In London last June, walking back from Quaker Meeting at Friends House on Euston Road, a lovely Sunday afternoon was made even lovelier by the discovery of Judd Books, on Marchmont Street in Bloomsbury. There, amid the used and dusty books, I found Wagner: A Case History, by Martin van Amerongen. I not only did not have this 1983 volume in my library; I did not even know of its existence, and at...
As a boundless admirer of Wagner’s art and of much of his artistic thought, I vacillate between horror and laughter when I encounter fragments of his writing on social and philosophical matters. A recent reading of Leon Stein’s The Racial Thinking of Richard Wagner (1950) prompted the latter response. Outside of the world of music […]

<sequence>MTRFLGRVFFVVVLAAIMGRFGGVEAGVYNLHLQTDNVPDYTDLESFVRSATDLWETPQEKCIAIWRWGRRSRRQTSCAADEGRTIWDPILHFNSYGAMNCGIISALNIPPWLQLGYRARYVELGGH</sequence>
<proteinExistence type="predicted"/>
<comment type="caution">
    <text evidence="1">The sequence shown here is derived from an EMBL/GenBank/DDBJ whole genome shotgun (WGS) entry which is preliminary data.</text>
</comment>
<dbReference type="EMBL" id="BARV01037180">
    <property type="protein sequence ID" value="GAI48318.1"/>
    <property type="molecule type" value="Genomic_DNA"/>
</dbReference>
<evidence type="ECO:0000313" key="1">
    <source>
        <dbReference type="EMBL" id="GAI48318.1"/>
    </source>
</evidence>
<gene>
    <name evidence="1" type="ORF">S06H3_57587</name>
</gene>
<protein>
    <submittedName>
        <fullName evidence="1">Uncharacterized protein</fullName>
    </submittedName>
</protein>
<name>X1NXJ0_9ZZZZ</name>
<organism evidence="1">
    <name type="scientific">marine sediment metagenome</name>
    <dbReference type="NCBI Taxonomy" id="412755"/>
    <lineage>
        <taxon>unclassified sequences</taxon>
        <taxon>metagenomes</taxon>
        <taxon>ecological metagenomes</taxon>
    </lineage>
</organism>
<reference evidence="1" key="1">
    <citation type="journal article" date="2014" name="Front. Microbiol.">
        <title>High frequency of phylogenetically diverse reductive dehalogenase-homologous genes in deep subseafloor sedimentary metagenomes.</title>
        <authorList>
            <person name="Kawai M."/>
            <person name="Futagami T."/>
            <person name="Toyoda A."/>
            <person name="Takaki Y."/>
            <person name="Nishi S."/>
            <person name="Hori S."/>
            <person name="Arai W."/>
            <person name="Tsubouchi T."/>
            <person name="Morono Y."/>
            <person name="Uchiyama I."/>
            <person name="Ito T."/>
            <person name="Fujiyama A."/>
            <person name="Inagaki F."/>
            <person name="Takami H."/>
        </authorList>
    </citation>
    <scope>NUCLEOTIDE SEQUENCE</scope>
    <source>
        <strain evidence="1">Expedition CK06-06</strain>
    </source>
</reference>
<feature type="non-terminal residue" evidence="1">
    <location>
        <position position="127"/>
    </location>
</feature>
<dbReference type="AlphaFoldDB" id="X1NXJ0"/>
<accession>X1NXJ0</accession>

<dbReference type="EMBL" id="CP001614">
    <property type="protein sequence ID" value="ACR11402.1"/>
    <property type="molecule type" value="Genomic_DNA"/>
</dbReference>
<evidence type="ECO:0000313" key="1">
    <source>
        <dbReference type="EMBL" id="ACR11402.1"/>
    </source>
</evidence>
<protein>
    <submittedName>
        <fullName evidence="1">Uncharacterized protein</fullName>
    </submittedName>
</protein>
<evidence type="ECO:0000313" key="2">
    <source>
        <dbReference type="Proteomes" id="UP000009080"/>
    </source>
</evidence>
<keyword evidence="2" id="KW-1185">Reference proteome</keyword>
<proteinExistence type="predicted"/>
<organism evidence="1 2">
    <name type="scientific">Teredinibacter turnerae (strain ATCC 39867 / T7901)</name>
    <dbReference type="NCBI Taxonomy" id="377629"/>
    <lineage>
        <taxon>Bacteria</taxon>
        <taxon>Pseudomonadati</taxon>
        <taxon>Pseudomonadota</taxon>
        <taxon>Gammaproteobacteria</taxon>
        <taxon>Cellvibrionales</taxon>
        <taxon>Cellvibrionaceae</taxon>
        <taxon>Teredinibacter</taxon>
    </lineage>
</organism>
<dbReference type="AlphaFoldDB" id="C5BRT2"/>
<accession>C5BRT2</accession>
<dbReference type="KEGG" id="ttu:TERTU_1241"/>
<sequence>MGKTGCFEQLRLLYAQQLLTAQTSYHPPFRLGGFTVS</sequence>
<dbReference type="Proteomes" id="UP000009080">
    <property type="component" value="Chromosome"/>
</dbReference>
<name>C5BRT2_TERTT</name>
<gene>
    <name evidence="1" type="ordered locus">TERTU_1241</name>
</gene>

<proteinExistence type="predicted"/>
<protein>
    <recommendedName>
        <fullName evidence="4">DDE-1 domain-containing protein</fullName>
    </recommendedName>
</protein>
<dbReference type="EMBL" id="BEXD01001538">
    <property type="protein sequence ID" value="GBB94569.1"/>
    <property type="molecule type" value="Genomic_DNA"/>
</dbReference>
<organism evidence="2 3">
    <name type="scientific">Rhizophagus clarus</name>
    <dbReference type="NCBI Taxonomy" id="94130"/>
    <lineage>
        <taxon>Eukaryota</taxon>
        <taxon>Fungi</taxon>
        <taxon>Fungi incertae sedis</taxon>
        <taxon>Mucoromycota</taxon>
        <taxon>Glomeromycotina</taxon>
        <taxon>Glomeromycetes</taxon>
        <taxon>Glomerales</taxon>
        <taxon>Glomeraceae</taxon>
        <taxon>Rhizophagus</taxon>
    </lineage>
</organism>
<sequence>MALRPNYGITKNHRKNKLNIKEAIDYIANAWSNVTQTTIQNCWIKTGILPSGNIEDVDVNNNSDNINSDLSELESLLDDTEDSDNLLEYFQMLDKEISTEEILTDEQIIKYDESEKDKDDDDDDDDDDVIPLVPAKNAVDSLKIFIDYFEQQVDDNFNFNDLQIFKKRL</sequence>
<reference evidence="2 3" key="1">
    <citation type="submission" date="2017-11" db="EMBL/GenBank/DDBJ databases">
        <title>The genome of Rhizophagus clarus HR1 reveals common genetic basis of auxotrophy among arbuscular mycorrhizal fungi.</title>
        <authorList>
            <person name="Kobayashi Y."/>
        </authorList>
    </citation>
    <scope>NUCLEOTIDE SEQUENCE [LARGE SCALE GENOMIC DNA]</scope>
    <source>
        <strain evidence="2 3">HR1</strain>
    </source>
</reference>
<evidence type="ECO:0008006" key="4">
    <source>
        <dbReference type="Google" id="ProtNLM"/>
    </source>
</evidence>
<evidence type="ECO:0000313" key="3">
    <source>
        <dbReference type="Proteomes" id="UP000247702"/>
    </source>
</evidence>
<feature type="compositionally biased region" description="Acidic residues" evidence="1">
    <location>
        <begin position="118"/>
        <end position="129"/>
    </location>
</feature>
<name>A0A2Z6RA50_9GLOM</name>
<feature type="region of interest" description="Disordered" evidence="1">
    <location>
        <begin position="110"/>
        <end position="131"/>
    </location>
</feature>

While in Bayreuth this past August I paid my first visit in five years to Wahnfried, and was delighted to find that it had not been eviscerated, which the construction site a few years ago seemed to presage. I miss the chairs, the piped-music and the tranquility of the great room that I first entered […]
Richard Wagner was an artist and a revolutionary nationalist. A fundamental rationale for his work was its function as a mythic summons to the volk – the German people – to remember their common and distinct heritage. He saw the Ring, in particular, as the great story of the roots of the German people, resonating […]
An article appearing in the current issue of Wagner Journal addresses a subject about which I had been completely uninformed. The lead sentence: Richard Wagner’s eldest daughter, Isolde, had the idea of celebrating his 67th birthday on 22 May 1880 by wrapping the pots of gift rosebushes with paintings representing each year of his life. […]